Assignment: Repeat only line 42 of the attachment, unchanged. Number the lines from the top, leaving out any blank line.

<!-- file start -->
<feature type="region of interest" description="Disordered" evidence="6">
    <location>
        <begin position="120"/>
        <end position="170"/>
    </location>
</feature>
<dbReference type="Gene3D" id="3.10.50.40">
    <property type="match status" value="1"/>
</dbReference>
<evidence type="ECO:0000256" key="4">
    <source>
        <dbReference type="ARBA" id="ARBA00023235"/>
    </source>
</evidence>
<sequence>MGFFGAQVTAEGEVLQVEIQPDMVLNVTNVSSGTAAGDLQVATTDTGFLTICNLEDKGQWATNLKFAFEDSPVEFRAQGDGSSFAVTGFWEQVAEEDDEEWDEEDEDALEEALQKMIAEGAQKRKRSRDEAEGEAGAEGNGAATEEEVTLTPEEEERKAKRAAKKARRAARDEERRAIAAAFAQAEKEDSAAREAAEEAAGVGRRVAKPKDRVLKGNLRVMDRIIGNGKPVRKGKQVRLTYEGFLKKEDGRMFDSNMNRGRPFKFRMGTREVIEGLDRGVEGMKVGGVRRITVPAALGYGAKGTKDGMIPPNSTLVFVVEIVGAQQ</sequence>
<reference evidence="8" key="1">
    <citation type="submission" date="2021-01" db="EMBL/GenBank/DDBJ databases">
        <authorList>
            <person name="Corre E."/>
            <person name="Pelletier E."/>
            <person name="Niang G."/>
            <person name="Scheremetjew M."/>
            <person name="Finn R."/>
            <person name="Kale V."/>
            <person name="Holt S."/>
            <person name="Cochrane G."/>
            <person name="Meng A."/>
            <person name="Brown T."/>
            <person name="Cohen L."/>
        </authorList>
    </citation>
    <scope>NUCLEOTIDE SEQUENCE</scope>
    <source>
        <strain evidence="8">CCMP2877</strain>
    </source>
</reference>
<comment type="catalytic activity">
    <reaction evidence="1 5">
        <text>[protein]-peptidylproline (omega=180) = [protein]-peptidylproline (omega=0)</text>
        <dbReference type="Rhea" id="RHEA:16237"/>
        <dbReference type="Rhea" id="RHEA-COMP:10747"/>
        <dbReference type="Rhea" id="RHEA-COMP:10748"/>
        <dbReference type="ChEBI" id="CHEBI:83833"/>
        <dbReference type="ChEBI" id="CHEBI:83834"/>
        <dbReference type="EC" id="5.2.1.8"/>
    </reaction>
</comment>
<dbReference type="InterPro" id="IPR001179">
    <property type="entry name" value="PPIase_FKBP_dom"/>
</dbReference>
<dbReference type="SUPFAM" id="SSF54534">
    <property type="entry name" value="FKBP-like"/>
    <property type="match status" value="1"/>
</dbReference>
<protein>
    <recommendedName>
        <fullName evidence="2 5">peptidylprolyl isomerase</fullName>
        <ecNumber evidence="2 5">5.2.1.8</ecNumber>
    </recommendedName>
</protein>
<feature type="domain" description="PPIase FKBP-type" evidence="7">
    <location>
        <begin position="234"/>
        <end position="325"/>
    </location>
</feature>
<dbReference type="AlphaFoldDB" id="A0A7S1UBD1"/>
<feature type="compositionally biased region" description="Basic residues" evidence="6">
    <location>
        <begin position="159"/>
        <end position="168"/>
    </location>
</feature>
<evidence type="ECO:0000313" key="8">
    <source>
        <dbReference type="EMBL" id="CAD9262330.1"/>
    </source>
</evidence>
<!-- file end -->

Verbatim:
        <dbReference type="Rhea" id="RHEA-COMP:10748"/>